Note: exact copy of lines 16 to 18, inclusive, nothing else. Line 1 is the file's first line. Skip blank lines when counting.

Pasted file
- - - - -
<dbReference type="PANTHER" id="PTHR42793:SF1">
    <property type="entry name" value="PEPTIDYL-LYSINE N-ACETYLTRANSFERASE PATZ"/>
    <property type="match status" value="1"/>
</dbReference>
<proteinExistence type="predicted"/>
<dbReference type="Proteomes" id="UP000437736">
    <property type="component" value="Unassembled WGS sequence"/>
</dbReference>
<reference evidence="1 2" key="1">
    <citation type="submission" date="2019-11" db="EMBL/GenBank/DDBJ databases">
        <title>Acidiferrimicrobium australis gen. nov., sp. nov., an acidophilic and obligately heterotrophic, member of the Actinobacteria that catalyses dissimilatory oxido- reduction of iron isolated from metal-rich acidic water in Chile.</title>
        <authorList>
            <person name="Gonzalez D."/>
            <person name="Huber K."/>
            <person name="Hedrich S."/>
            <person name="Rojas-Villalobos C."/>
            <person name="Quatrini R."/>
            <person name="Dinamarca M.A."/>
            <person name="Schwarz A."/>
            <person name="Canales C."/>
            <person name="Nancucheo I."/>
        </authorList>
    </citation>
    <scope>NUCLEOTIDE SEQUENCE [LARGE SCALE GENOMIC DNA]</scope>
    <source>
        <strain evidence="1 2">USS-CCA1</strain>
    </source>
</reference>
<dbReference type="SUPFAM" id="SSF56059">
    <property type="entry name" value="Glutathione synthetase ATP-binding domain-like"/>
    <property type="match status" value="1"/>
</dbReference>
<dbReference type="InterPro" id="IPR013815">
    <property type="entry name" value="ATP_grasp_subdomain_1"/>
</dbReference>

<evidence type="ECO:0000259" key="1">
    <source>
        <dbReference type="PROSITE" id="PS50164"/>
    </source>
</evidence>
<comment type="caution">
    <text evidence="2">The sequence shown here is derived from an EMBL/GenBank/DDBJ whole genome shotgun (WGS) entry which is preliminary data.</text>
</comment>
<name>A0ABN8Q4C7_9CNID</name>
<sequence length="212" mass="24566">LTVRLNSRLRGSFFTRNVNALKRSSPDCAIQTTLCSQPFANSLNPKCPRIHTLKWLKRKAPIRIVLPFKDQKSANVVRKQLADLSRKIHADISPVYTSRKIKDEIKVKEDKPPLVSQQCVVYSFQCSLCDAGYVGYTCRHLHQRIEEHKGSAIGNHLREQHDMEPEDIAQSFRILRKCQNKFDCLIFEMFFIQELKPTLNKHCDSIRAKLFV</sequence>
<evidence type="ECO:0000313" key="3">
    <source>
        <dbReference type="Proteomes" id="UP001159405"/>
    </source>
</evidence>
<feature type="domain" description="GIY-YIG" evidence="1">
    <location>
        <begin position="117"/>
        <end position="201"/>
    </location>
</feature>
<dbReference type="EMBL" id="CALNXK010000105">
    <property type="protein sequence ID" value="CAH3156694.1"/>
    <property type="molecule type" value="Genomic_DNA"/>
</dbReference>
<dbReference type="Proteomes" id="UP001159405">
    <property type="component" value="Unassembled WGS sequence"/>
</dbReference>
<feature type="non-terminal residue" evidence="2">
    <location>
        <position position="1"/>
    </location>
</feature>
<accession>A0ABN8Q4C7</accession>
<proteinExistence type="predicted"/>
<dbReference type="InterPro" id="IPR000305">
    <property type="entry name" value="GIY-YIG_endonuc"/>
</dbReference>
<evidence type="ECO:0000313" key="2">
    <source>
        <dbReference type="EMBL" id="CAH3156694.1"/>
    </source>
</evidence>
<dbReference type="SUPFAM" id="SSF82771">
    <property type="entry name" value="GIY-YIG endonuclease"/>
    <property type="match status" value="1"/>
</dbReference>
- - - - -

            <person name="Rojas-Villalobos C."/>
            <person name="Quatrini R."/>
            <person name="Dinamarca M.A."/>